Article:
* June industrial production undershoots expectations
* Falls mth/mth, flat yr/yr as recovery struggles
* Three biggest economies rise month-on-month
* German output drops year-on-year
(Adds analyst, graphics, more details)
By Martin Santa
BRUSSELS, Aug 13 Euro zone industrial production
contracted unexpectedly in June, hurting hopes for a stronger
recovery as the region feels the effect of conflict in Ukraine,
Iraq and and Gaza.
Factory output fell 0.3 percent on the month in June after a
1.1 percent drop in May, data showed on Wednesday, compared with
market expectations of a 0.3 percent rise.
Production was flat compared with a year ago, after rising
an upwardly revised 0.6 percent rise in May. Economists polled
by Reuters had forecast a 0.1 percent annual increase in June.
The annual reading was the lowest since August 2013.
"This is a very disappointing figure after the already
strong contraction in May," said Peter Vanden Houte, chief euro
zone economist at ING.
The monthly drop was caused mainly by a 1.9 percent drop in
production of non-durable consumer goods, down for a second
consecutive month, and a 0.7 percent decline in energy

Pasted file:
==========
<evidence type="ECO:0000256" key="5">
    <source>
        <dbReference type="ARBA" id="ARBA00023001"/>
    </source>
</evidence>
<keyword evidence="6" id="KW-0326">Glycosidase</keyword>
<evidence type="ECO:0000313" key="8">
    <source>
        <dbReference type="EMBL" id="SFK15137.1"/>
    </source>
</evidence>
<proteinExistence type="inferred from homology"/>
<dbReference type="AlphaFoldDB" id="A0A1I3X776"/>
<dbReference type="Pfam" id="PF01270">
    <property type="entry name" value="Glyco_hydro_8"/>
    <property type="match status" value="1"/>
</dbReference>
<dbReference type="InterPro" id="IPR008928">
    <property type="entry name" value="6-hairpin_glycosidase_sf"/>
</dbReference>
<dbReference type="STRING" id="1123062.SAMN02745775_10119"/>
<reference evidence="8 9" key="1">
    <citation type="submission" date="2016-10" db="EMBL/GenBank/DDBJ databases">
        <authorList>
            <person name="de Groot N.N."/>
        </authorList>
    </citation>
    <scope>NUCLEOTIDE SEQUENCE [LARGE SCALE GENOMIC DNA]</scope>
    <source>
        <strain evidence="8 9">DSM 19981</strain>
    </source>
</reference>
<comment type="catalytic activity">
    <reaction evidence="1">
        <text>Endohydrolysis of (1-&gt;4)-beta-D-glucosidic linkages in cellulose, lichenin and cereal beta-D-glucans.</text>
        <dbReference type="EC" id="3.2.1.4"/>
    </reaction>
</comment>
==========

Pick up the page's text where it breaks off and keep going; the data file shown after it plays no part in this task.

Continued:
production, which was up in the previous three months.
A recovery by the 9.6 trillion-euro economy is struggling to
gain momentum a year after exiting a recession. High
unemployment, sluggish reforms and the fallout from conflict in
Ukraine, Gaza and Iraq are holding it back.
The latest sign of just how fragile the euro zone's economic
rebound remains came from Germany on Tuesday, where investor
sentiment dove to its lowest since December 2012 on concern
about the impact European sanctions against Russia will have.
Eurostat will publish a flash estimate of second-quarter
economic growth on Thursday. Economists had expected expansion
of 0.2 percent on the quarter in the three months to June, the
same pace as seen in the first quarter.
"A growth figure of 0.2 percent now seems to be out of
reach," Vanden Houte said. "With the geopolitical tensions not
cooling down for the time being, there is little likelihood that
the growth pace will accelerate in the second half of the year."
While the bloc's three largest economies saw production
rising on the month in June, Germany's industrial output fell
0.4 percent year-on-year in June in the country's first annual
drop since July 2013.
The region's second-largest economy, France, saw flat output
on the year in June, its best performance since December.
Italy's industrial production rose by 0.4 percent in June after
a 1.7 percent decline in May. But much stronger expansion is
needed to create jobs and rejuvenate struggling economies.
Poor economic health will get the attention of the European
Central Bank. It is already expected to keep interest rates near
their record lows for an extended period, to nurse the economy
along, but large-scale quantitative easing is not looked for
"Big decisions on more unconventional policy measures will
have to await 2015," added Vanden Houte.
(Additional reporting by Monica Ulmanu in London, Editing by
Louise Ireland, Larry King)